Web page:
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Ranking Member Nadler Statement in Opposition to H.Res 1071

Today, Congressman Jerrold Nadler (D-NY), Ranking Member of the House Judiciary Committee, delivered the following remarks on the House floor in opposition to H.Res. 1071, a cynical stunt designed by the Republican Majority to feed into xenophobic, dog whistle politics ahead of the midterm elections:

"Mr. Speaker, I oppose H.Res. 1071 because it is nothing more than a bald-faced political stunt concocted by the Majority in an attempt to stir up its political base ahead of the midterm election.  It also represents just the latest in a long and cynical line of attempts by the Majority to denigrate and delegitimize our Nation’s immigrant population and to erode public trust in our electoral system, all to bolster short-term political gains.

"The resolution also falls short on its own merits.  For example, the resolution states that it is “of paramount importance that the United States maintains the legitimacy of its elections and protects them from interference, including interference from foreign threats.” 

"I agree with this statement as far as it goes, but I question why the resolution makes no mention whatsoever of the greatest “foreign threat” of electoral “interference”--namely, interference by Russia in an attempt to disrupt our democracy and sow chaos in our political and governmental system.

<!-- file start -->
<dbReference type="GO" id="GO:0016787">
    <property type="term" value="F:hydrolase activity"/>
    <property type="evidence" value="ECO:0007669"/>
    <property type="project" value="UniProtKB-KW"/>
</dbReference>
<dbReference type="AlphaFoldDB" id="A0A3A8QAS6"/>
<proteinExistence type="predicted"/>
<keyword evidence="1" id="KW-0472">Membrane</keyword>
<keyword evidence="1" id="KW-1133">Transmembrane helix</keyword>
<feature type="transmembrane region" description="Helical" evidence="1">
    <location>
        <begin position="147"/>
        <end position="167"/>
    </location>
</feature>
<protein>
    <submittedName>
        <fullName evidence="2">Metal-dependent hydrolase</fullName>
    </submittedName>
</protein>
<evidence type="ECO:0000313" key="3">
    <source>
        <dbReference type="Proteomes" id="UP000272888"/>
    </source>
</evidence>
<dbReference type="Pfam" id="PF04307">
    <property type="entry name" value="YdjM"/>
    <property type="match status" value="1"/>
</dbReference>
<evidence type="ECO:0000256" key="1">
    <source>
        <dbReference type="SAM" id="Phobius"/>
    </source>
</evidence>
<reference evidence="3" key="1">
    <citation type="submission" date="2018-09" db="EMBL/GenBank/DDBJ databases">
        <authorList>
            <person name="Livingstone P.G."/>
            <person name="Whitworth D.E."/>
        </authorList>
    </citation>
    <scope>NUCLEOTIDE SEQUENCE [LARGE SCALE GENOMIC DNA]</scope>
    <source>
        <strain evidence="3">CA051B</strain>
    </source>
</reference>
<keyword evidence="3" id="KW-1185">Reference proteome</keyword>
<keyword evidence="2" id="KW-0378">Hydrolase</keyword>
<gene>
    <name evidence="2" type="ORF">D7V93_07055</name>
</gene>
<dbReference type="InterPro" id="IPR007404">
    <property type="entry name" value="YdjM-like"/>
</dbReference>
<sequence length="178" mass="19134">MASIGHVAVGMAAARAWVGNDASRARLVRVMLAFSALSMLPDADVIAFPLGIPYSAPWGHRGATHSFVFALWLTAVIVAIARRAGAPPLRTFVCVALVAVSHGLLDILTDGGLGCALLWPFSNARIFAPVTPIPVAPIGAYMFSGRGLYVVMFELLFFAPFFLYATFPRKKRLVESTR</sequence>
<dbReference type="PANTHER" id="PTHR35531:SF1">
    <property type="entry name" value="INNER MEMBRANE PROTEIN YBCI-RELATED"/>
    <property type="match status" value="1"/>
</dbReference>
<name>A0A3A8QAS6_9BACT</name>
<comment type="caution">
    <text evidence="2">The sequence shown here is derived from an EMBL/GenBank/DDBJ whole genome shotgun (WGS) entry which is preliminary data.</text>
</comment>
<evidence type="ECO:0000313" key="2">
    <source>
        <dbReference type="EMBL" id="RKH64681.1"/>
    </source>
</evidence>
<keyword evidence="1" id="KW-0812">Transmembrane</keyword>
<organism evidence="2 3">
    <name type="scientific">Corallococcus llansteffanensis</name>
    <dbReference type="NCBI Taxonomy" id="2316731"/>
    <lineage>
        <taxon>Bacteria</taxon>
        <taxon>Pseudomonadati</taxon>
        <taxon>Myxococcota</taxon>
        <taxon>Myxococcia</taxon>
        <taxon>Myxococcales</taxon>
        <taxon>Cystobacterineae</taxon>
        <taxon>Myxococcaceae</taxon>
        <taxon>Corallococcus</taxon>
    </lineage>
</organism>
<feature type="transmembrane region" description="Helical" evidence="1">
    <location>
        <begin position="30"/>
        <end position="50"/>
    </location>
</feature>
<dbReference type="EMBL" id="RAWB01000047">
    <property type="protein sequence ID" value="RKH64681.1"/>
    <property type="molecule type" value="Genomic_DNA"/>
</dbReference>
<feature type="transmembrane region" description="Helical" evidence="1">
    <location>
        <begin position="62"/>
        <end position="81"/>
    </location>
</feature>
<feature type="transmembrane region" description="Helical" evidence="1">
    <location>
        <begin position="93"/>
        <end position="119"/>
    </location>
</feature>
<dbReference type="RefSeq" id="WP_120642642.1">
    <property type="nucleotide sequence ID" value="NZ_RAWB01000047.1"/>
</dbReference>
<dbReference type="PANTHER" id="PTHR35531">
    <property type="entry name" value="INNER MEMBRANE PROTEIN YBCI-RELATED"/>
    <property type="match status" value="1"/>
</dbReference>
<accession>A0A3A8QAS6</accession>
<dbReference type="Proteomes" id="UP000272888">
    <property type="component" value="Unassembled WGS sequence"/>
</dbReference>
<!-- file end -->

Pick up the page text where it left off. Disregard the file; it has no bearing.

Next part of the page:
"It is the consensus view of our Nation’s intelligence community that Russia interfered in the 2016 presidential election in order to help Donald Trump become President.  Indeed, senior Administration officials warned just last month that Russia’s attempts to interfere in our electoral system are ongoing and threaten the integrity of both the upcoming midterm elections and the 2020 presidential election.  At a minimum, the resolution should call attention to this fact.  Yet, incredibly, the resolution makes absolutely no mention of it.

"The resolution also disrespects states’ rights, failing to mention that the Constitution allows states and localities to permit non-citizen voting in local elections, a practice that dates to the earliest days of the Republic.  For example, New York City permitted non-citizen voting in local school board elections until about 20 years ago.  Indeed, an earlier version of the resolution’s text, obtained by the far-right Breitbart website, included a “whereas” clause acknowledging this fact, stating “Whereas the Constitution allows States and localities to grant non-citizens the right to vote in non-Federal elections.”  Yet, perhaps recognizing that this was something of an admission against interest, the introduced version does not include this clause.

"The resolution also speaks of the fact that “voting is fundamental to a functioning democracy” and yet it fails to address any of the real threats to voting rights that our citizens face.